BOEM says it listens to fishermen
In an email to The Day, BOEM spokesman Stephen Boutwell said the agency “works with all ocean users and stakeholders, including state and local governments, coastal communities, the U.S. military, fishing and maritime communities, and Tribal governments throughout the offshore wind development process to avoid or reduce potential impacts from offshore wind energy development.”
As for the complaints from fishermen that they have to discuss their concerns with the individual wind companies, Boutwell said that while fishermen are encouraged to discuss their concerns directly with the lessees prior to the lessee’s submission of a plan to BOEM, it is not a requirement to do so. He said that, throughout BOEM’s environmental review process, the fishing community has the opportunity to comment directly on the impacts the project may have to their business. He added BOEM requires lessees to develop fisheries communication plans and hire liaisons to have discussions with fishermen.
“The goal of BOEM’s Area Identification process is to identify the offshore locations that appear most suitable for wind energy development taking into consideration coexistence with ocean users. As part of this process, BOEM removed areas of highest conflict from consideration,” the agency said last month.
The agency also plans to begin an environmental review, with public input, on these areas in federal waters for potential offshore wind leasing.
What are the concerns?
Fishermen have a long list of safety and environmental concerns in addition to the turbines being located in some of their prime fishing grounds.
Chief among them is that some of the projects call for the turbines to be spaced 0.67 mile to 1 mile apart, far less than the 2-mile spacing and 4-mile-wide transit lanes the fishermen say are needed. Gilbert explained that it is extremely difficult for boats to stay apart from one another within the 0.67-mile spacing while towing their gear, especially in rough weather.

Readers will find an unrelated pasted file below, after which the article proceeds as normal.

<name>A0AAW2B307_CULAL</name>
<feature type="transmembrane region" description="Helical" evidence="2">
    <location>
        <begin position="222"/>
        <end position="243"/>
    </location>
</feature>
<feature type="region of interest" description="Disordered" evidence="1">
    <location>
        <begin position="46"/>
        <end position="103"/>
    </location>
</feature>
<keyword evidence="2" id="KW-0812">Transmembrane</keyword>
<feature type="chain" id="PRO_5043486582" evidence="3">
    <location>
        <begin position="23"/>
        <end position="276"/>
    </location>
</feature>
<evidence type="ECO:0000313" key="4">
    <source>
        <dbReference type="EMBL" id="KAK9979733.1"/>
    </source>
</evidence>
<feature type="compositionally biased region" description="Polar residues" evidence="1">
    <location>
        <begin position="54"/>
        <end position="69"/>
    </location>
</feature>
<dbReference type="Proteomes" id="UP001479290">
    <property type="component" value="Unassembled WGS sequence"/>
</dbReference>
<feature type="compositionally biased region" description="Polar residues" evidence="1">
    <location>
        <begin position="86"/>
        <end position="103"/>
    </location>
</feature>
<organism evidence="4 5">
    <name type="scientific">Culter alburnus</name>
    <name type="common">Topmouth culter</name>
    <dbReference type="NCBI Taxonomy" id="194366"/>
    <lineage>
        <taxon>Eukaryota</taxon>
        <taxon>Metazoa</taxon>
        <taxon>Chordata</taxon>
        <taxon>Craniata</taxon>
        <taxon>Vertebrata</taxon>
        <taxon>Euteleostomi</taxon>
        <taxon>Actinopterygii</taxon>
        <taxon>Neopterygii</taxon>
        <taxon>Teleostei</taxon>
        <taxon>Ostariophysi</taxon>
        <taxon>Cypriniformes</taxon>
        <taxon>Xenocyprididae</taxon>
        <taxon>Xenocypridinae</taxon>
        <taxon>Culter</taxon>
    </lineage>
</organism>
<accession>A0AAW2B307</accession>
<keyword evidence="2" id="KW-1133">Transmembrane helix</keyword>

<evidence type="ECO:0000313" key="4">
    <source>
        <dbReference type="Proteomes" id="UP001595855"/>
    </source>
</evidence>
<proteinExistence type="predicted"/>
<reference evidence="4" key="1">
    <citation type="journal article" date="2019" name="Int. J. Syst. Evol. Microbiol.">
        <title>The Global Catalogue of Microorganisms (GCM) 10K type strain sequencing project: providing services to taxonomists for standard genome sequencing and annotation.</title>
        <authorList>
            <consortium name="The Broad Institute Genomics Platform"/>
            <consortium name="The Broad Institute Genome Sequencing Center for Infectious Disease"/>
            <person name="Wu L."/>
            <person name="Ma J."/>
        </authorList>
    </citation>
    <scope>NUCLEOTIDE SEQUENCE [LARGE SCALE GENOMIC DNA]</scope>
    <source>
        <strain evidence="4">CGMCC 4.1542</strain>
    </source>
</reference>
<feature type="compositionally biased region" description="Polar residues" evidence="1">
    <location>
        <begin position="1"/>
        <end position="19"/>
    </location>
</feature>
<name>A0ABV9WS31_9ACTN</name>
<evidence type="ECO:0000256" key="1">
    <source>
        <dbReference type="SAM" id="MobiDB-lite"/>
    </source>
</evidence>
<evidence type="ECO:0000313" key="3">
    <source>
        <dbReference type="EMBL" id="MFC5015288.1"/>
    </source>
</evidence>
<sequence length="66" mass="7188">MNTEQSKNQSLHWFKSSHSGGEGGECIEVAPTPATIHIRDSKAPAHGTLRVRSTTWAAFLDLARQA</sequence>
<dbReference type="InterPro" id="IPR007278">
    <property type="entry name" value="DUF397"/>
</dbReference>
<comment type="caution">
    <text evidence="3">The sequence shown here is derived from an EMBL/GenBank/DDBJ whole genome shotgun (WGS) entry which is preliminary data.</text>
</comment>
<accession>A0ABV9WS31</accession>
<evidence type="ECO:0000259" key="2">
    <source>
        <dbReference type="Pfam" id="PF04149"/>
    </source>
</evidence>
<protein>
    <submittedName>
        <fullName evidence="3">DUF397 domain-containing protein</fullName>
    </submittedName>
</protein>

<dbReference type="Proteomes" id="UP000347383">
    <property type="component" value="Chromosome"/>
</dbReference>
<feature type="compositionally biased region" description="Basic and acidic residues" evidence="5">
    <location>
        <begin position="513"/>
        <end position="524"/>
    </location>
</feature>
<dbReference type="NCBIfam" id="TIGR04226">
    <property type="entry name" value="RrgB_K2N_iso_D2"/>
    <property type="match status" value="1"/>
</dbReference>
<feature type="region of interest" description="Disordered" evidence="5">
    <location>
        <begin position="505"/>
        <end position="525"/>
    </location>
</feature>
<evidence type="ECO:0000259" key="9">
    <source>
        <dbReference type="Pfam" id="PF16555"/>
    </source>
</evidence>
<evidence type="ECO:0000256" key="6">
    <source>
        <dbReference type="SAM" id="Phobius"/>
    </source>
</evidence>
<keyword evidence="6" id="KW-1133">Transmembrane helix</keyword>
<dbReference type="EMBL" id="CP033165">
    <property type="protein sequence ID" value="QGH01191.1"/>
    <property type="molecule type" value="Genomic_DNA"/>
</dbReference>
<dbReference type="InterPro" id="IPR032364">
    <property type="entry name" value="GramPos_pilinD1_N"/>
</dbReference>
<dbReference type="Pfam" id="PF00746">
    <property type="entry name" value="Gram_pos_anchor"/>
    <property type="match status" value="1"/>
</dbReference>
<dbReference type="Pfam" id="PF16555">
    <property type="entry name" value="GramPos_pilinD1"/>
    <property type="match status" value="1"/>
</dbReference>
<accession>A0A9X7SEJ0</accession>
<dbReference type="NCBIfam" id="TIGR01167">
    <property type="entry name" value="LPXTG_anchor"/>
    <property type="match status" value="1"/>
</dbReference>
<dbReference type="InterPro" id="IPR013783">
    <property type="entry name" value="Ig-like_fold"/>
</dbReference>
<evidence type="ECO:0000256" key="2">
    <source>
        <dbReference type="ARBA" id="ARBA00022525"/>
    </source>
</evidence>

“We’re willing to share the ocean,” he said, “We just want them to intelligently place (the turbines) within the needs of a historic and proud industry.”
Gilbert said in bad weather, when fishermen are trying to get home, the corridors are not wide enough to safely transit. Additionally, he said the spinning blades create “radar scatter” that can hide the presence of nearby vessels.
Guzzo agreed with the potential radar problems and said the transit lanes through the bight are busy with ships going in and out of New York City.
Boutwell said the turbine spacing and layout is considered on a project-by-project basis and each project must submit a navigational safety risk assessment, which is developed based on the Coast Guard’s guidance. The Coast Guard additionally is involved in the review of the project plans.
Asked if efforts are being made to move turbines out of fishing and transit areas, Boutwell said BOEM works with the Coast Guard and other maritime stakeholders to considers impacts to navigation and fishing in all stages of the leasing and development of projects. Prior to leasing, he said BOEM removes areas overlapping charted shipping and vessel transit lanes and avoids areas with higher volumes of vessel traffic. After the leases are issues, he said BOEM encourages developers to work with the Coast Guard and other stakeholders to develop their navigation safety risk assessment as early as possible. For example, he said BOEM removed more than 900,000 acres of ocean bottom from consideration for leasing in the New York Bight.
Gilbert said National Marine Fisheries Service scientists also have expressed concern that the turbines will disrupt the stratification of the water column, which is essential to the ecosystem of fishing grounds. He said the turbines also generate fog as they mix cold and warm air, creating another safety issue.
The hundreds of turbines planned by Ørsted/Eversource for their four projects south of Martha’s Vineyard are 873 feet tall, just 190 feet shorter than the Eiffel Tower, with blades that have a diameter of 722 feet.
Guzzo said he is worried the turbines will make fish such as flounder disappear from traditional fishing grounds.
Gilbert said the rockpiles around the turbines also create an attractive habitat for black sea bass, a voracious predator that feasts on juvenile lobsters, crabs, clams and shrimp. Lobster catches already have plummeted across southern New England over the past few decades due to warming waters, decreasing oxygen levels and polluted runoff. So while recreational anglers and charter boat captains are big fans of the tasty seas bass, commercial lobstermen and shellfishermen are not.
Guzzo said he is also worried about oil leaking out of the turbines, something he said he has seen with the turbines off Block Island.
Gilbert also criticized state and federal legislators for not “coming out strong for us” on the issue. He said the fisherman face a tough road because environmentalists and lawmakers want to see more renewable energy projects.